First-professional degree An award that requires completion of a program that meets all of the following criteria: (1) completion of the academic requirements to begin practice in the profession; (2) at least 2 years of college work prior to entering the program; and (3) a total of at least 6 academic years of college work to complete the degree program, including prior required college work plus the length of the professional program itself. First-professional degrees may be awarded in the following 10 fields: Chiropractic (D.C. or D.C.M.) Dentistry (D.D.S. or D.M.D.) Law (L.L.B., J.D.) Medicine (M.D.) Optometry (O.D.) Osteopathic Medicine (D.O.) Pharmacy (Pharm.D.) Podiatry (D.P.M., D.P., or Pod.D.) Theology (M.Div., M.H.L., B.D., or Ordination) Veterinary Medicine (D.V.M.)  
First-time student (undergraduate) A student attending any institution for the first time at the undergraduate level. Includes students enrolled in academic or occupational programs. Also includes students enrolled in the fall term who attended college for the first time in the prior summer term, and students who entered with advanced standing (college credits earned before graduation from high school).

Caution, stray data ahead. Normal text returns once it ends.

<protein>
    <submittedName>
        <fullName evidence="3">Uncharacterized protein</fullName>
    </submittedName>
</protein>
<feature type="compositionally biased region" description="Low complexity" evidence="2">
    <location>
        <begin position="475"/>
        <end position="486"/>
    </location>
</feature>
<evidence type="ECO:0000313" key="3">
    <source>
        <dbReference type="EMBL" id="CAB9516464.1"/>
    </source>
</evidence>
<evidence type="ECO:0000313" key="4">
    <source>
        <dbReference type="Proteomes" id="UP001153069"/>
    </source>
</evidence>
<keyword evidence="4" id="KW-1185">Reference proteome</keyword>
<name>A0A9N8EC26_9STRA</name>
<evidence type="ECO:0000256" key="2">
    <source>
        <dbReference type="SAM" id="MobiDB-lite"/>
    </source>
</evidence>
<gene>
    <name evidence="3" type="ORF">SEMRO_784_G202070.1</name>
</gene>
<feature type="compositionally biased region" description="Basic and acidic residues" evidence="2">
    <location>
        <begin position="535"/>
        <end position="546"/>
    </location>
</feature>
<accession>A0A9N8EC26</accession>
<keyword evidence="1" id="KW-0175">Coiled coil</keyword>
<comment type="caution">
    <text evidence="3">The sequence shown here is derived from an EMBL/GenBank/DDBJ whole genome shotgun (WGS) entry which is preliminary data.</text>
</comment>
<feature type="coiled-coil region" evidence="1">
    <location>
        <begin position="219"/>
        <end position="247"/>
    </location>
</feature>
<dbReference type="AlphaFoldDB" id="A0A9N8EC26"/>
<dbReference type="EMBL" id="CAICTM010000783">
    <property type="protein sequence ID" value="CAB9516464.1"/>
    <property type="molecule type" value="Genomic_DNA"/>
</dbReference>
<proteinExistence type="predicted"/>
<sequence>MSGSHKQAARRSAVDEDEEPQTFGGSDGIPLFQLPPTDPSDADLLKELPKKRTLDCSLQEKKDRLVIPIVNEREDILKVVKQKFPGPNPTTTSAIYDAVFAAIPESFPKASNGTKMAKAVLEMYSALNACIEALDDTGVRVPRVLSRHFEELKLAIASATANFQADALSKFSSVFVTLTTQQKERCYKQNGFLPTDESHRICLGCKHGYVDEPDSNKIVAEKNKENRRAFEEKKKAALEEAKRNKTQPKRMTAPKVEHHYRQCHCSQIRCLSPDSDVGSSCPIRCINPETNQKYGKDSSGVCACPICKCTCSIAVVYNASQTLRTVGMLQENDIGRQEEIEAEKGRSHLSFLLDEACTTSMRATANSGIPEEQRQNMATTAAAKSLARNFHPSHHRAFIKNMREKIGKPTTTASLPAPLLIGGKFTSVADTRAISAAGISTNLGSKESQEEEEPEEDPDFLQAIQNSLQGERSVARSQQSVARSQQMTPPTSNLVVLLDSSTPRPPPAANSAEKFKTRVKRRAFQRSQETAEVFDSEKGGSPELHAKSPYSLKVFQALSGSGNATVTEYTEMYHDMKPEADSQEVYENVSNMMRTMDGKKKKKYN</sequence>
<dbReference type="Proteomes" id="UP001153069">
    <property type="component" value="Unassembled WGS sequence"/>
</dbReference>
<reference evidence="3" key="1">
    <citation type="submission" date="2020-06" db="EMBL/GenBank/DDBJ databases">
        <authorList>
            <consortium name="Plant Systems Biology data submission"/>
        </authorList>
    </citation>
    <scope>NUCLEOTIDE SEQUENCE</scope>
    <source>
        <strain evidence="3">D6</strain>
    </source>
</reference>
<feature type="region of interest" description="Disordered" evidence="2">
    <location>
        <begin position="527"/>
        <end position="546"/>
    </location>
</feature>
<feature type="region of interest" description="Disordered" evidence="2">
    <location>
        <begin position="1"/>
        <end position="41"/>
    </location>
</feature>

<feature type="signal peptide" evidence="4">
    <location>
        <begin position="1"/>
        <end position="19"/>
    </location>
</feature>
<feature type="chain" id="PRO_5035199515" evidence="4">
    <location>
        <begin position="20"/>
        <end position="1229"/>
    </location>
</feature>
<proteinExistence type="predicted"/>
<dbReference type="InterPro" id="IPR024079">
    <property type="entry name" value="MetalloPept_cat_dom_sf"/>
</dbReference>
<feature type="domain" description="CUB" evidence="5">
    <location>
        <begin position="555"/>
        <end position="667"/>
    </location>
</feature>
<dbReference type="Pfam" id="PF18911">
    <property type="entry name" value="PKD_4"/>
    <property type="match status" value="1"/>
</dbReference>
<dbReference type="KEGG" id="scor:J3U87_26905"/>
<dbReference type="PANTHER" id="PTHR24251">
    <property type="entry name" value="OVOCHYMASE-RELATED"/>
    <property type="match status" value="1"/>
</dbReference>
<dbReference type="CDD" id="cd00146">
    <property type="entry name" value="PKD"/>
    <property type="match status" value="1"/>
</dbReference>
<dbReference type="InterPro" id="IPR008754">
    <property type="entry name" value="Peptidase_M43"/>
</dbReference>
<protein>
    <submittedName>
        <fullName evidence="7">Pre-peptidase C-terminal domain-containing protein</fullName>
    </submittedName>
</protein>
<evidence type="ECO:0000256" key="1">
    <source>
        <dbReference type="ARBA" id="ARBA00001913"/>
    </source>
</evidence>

First-year student A student who has completed less than the equivalent of 1 full year of undergraduate work; that is, less than 30 semester hours (in a 120-hour degree program) or less than 900 contact hours.  
Fiscal Year  A twelve-month period running from July 1st through the following June 30th.  
Freshman  A first-year undergraduate student.  
Fringe Benefits  Cash contributions in the form of supplementary or deferred compensation other than salary. Excludes the employee’s contribution. Employee fringe benefits include retirement plans, social security taxes, medical/dental plans, guaranteed disability income protection plans, tuition plans, housing plans, unemployment compensation plans, group life insurance plans, worker’s compensation plans, and other benefits in-kind with cash options.  
Fringe benefits expenditures Cash contributions (of the institution) in the form of supplementary or deferred compensation other than salary. Excludes the employee’s contribution.  
Full-time equivalent (FTE) students

A measurement equal to one student enrolled full time for one academic year. The three mostly used FTE definitions are: A. IPEDS Definition (using instructional activity): The number of FTE students is calculated based on the credit and/or contact hours reported by the institution on the IPEDS Enrollment (EF) component and the institution’s calendar system, as reported on the Institutional Characteristics (IC) component. The following table indicates the level of instructional activity used to convert the credit and/or contact hours reported to an indicator of full-time equivalents (FTE students):